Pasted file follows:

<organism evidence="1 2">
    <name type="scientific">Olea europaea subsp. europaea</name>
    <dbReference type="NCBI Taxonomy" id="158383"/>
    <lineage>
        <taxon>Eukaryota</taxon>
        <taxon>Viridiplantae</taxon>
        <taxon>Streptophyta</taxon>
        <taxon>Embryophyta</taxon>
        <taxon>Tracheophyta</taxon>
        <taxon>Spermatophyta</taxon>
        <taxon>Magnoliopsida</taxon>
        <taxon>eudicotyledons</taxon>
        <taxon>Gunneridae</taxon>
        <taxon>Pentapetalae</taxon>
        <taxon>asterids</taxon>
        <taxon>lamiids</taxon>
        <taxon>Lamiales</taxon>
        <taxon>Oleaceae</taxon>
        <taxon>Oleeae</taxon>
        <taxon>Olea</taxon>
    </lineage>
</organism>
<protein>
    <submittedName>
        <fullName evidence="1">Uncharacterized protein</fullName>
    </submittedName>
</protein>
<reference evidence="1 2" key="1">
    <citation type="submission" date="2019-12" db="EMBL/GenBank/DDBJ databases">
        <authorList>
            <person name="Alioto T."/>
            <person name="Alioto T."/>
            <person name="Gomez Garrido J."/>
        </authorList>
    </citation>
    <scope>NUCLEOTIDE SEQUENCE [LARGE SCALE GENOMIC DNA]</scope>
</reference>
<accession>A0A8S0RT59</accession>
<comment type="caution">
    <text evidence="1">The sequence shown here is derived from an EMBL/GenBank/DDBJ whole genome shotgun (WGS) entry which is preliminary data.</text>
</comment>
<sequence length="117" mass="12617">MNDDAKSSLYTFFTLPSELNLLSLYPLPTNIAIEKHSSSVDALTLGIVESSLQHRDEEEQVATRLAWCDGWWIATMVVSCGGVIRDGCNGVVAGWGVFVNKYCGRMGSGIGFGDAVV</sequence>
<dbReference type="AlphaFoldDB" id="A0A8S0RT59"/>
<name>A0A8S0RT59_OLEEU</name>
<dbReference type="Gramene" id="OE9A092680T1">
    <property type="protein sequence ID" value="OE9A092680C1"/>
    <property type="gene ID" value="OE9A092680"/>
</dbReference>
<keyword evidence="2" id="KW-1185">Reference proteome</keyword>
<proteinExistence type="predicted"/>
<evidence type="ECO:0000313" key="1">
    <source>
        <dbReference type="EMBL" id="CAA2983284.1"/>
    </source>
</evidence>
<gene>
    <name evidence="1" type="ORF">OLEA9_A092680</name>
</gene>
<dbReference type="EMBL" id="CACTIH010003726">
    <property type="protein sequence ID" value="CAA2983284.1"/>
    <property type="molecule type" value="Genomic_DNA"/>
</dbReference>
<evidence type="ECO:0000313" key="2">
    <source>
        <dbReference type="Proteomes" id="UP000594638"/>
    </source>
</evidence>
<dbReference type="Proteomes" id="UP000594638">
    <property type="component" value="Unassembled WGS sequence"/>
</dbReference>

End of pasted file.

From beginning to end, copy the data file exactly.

<organism evidence="1 2">
    <name type="scientific">Olea europaea subsp. europaea</name>
    <dbReference type="NCBI Taxonomy" id="158383"/>
    <lineage>
        <taxon>Eukaryota</taxon>
        <taxon>Viridiplantae</taxon>
        <taxon>Streptophyta</taxon>
        <taxon>Embryophyta</taxon>
        <taxon>Tracheophyta</taxon>
        <taxon>Spermatophyta</taxon>
        <taxon>Magnoliopsida</taxon>
        <taxon>eudicotyledons</taxon>
        <taxon>Gunneridae</taxon>
        <taxon>Pentapetalae</taxon>
        <taxon>asterids</taxon>
        <taxon>lamiids</taxon>
        <taxon>Lamiales</taxon>
        <taxon>Oleaceae</taxon>
        <taxon>Oleeae</taxon>
        <taxon>Olea</taxon>
    </lineage>
</organism>
<protein>
    <submittedName>
        <fullName evidence="1">Uncharacterized protein</fullName>
    </submittedName>
</protein>
<reference evidence="1 2" key="1">
    <citation type="submission" date="2019-12" db="EMBL/GenBank/DDBJ databases">
        <authorList>
            <person name="Alioto T."/>
            <person name="Alioto T."/>
            <person name="Gomez Garrido J."/>
        </authorList>
    </citation>
    <scope>NUCLEOTIDE SEQUENCE [LARGE SCALE GENOMIC DNA]</scope>
</reference>
<accession>A0A8S0RT59</accession>
<comment type="caution">
    <text evidence="1">The sequence shown here is derived from an EMBL/GenBank/DDBJ whole genome shotgun (WGS) entry which is preliminary data.</text>
</comment>
<sequence length="117" mass="12617">MNDDAKSSLYTFFTLPSELNLLSLYPLPTNIAIEKHSSSVDALTLGIVESSLQHRDEEEQVATRLAWCDGWWIATMVVSCGGVIRDGCNGVVAGWGVFVNKYCGRMGSGIGFGDAVV</sequence>
<dbReference type="AlphaFoldDB" id="A0A8S0RT59"/>
<name>A0A8S0RT59_OLEEU</name>
<dbReference type="Gramene" id="OE9A092680T1">
    <property type="protein sequence ID" value="OE9A092680C1"/>
    <property type="gene ID" value="OE9A092680"/>
</dbReference>
<keyword evidence="2" id="KW-1185">Reference proteome</keyword>
<proteinExistence type="predicted"/>
<evidence type="ECO:0000313" key="1">
    <source>
        <dbReference type="EMBL" id="CAA2983284.1"/>
    </source>
</evidence>
<gene>
    <name evidence="1" type="ORF">OLEA9_A092680</name>
</gene>
<dbReference type="EMBL" id="CACTIH010003726">
    <property type="protein sequence ID" value="CAA2983284.1"/>
    <property type="molecule type" value="Genomic_DNA"/>
</dbReference>
<evidence type="ECO:0000313" key="2">
    <source>
        <dbReference type="Proteomes" id="UP000594638"/>
    </source>
</evidence>
<dbReference type="Proteomes" id="UP000594638">
    <property type="component" value="Unassembled WGS sequence"/>
</dbReference>